I haven't shared any flowers for a while, so I went back into my archives. These are The Tom Kubota Stroll Garden in Seattle, during the summer of 2010.
Heavenly Bamboo or
This plant really doesn’t look much like real bamboo, maybe the leaves come close to the bamboo leaves. It is, in fact, a shrub that grows bright red berries after flowering white in spring.It comes from Eastern Asia and is now considered an invasive species in Southern states because it is very drought tolerant and tough.
Panicle Hydrangea or Hydrangea macrophylla.
While other big-leaved hydrangeas frequently fail to bloom, these never disappoint, so I read. It is native to Japan and grows 3 to 16 feet.
Mountain Hydrangea or Hydrangea serrata.
It is native to Japan and Korea and is prized for its ornamental beauty and unique flower clusters. Colors range from blue to pinkish red, depending upon soil pH, and features a flattened cluster of flowers. It needs ample sunlight but will benefit from partial afternoon shade.
Common Foxglove or Digitalis purpurea.It is a biennial or short-lived herbaceous perennial from western Europe. This plant, also sometimes commonly called purple foxglove, fairy gloves, fairy bells, lady’s glove, and many other things.
Mountain bluets are similar in appearance to their annual cousins, the cornflower. However, its perennial nature and ease of care have spread across the British Isles, Scandinavia, and North America. In fact, in British Columbia, it has spread so aggressively that it’s now considered an invasive weed.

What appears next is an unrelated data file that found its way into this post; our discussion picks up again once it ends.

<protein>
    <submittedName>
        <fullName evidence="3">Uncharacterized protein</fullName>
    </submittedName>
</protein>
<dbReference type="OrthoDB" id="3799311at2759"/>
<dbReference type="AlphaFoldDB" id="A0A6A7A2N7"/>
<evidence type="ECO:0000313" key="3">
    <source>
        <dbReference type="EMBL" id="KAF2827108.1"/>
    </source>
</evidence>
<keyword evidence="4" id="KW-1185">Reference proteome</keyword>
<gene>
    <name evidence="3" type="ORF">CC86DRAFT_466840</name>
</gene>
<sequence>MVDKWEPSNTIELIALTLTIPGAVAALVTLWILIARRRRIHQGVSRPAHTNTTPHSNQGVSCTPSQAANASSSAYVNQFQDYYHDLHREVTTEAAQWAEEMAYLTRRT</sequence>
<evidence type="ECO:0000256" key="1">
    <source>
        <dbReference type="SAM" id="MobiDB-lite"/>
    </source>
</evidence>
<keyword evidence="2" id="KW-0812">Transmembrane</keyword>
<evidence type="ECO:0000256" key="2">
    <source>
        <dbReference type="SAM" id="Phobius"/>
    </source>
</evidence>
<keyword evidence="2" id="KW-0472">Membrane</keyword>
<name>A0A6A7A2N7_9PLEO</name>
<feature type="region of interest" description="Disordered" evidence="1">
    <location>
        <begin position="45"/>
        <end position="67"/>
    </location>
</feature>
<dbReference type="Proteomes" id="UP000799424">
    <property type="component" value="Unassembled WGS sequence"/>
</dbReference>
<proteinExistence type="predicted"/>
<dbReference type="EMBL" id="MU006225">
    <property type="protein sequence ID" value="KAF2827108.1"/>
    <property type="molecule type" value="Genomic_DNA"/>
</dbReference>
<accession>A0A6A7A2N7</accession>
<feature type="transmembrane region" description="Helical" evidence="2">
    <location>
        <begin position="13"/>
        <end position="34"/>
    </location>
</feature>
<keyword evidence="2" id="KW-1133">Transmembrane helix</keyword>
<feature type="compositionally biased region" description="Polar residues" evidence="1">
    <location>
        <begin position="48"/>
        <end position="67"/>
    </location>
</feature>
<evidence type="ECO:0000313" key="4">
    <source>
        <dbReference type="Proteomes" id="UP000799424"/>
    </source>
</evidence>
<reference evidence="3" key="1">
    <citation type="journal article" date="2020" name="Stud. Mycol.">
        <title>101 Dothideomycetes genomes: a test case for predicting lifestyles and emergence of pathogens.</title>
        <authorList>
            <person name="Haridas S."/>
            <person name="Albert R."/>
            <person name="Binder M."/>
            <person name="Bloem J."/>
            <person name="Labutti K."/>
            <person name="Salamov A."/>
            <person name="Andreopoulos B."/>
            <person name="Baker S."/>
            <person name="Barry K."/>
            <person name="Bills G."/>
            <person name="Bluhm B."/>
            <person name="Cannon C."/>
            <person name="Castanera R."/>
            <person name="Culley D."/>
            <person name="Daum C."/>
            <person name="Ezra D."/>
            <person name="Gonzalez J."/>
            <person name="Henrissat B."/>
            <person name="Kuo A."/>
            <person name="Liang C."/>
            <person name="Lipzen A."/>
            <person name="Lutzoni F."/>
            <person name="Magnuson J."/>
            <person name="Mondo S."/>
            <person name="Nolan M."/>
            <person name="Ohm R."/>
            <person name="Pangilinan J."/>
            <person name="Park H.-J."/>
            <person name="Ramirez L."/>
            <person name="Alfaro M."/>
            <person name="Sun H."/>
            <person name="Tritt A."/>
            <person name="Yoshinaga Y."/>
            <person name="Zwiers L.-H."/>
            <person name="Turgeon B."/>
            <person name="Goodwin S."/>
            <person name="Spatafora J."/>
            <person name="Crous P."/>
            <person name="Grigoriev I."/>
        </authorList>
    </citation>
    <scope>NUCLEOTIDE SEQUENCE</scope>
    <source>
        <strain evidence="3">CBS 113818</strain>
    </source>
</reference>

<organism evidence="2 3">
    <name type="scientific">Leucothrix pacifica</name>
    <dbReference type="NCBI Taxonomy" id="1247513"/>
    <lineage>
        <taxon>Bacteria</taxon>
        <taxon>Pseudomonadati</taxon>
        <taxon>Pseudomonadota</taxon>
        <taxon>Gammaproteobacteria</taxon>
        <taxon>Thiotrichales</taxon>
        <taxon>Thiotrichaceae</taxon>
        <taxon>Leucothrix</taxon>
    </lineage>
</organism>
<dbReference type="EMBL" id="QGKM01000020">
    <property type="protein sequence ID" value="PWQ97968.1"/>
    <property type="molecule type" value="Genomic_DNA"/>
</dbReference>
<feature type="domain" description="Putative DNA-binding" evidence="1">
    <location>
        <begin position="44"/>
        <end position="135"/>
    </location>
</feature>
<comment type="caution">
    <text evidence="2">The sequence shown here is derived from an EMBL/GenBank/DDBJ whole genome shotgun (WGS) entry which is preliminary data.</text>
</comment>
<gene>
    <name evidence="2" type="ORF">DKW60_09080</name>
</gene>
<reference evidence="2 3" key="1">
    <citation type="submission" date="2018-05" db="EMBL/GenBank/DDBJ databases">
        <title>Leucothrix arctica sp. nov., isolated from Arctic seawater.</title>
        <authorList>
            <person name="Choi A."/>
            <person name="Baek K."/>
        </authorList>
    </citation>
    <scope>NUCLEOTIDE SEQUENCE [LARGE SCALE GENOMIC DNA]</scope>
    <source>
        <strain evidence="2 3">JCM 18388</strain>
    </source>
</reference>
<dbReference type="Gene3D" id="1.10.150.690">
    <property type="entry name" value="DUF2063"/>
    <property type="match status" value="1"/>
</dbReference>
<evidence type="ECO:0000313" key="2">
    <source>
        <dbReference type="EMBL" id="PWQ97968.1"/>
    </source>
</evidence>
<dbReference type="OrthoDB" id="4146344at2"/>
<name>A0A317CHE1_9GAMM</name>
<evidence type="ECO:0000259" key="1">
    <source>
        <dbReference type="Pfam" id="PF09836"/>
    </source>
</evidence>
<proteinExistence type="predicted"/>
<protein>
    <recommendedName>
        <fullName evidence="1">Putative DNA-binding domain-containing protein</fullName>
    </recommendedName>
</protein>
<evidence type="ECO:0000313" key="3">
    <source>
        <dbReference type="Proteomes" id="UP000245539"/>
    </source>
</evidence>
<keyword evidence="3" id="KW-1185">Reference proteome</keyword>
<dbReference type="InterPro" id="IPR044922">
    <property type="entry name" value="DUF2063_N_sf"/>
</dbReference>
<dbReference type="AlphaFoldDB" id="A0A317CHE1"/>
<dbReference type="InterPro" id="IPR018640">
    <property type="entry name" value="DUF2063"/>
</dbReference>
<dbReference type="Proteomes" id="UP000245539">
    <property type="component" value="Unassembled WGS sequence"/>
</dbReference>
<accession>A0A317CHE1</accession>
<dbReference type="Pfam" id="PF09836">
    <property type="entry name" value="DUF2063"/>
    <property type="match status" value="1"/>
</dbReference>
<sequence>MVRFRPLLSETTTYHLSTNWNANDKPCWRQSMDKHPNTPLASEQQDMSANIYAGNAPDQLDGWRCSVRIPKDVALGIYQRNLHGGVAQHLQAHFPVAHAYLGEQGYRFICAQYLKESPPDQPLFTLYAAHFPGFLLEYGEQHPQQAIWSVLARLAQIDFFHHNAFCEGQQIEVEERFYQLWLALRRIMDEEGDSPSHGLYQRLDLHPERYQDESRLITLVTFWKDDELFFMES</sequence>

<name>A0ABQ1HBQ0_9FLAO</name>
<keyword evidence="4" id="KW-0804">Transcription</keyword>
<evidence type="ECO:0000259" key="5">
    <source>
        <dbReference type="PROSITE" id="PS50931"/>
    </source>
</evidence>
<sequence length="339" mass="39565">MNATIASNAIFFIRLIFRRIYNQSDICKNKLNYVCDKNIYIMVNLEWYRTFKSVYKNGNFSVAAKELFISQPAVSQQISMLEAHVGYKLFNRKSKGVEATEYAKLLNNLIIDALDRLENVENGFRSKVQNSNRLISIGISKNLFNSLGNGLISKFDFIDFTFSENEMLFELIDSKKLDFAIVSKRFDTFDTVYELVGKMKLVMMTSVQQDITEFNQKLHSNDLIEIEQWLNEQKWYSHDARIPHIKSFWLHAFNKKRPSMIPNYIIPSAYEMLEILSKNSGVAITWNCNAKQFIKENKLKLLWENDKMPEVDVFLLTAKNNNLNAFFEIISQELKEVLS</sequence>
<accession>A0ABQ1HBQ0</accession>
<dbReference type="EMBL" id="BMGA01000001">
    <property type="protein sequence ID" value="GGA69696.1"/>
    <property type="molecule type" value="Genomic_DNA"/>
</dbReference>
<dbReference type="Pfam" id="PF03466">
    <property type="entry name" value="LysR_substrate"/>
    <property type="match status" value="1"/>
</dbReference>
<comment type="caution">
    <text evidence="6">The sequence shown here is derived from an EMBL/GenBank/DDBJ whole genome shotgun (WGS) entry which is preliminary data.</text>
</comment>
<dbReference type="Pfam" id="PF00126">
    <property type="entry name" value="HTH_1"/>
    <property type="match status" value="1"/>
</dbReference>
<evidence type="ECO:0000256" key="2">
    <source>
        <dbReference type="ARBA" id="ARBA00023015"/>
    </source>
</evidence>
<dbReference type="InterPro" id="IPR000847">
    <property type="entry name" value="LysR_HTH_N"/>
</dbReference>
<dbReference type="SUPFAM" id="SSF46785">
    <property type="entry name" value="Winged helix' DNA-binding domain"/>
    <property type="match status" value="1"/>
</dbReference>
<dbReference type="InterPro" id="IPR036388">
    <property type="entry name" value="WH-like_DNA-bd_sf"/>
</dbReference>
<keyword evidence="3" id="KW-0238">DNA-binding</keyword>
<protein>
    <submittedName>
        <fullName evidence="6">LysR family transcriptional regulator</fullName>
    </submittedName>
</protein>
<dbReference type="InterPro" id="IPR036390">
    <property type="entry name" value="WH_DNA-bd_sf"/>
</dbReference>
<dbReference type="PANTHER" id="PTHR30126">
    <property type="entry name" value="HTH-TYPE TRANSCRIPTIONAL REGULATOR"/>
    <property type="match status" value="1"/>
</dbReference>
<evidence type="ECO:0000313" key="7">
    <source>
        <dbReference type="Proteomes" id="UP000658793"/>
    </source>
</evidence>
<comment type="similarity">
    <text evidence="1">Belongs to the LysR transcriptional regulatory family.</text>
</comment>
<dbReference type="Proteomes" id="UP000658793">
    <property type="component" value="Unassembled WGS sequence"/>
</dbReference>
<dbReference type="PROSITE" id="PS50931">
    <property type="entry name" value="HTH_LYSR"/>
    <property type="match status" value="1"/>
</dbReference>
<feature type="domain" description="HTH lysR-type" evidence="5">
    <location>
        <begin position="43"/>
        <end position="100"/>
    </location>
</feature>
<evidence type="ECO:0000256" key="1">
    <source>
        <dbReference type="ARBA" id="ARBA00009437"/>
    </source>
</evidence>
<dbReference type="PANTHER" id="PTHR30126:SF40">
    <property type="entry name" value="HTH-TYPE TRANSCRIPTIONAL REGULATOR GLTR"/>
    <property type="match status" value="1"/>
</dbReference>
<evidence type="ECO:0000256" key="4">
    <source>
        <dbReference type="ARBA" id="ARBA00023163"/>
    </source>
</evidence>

This is an upright, vase shaped small tree with very pretty white and grey green variegated leaves that light up shady to partially shaded areas in the garden. In spring the leaves are highlighted in pink. In fall the leaves take on a deep scarlet red color. They can reach reach 12 feet tall and 6 to 8 feet wide and maybe 1/2 that size in containers.
The Perennial Pea - Lthyrus latifolius
Also known as Wild Sweet Pea and Everlasting Pea.
The plant is a member of the Fabaceae family and a native of the Mediterranean (northern Africa and southern Europe). The genus name comes from the Greek word for pulse or pea Lathyrus. Its specific species latifolius means “broad-leaved.” Everlasting pea climber has a trailing and climbing habit and grows to a height of 6′ to 9′ feet with a spread of 3′ to 6′ feet. When left to its own devices with nothing to climb, the plant will ramble as far as it can grow as a groundcover approximately 4″ to 8″ inches high. When it has support, it will climb to a height of 6′ to 9′ feet.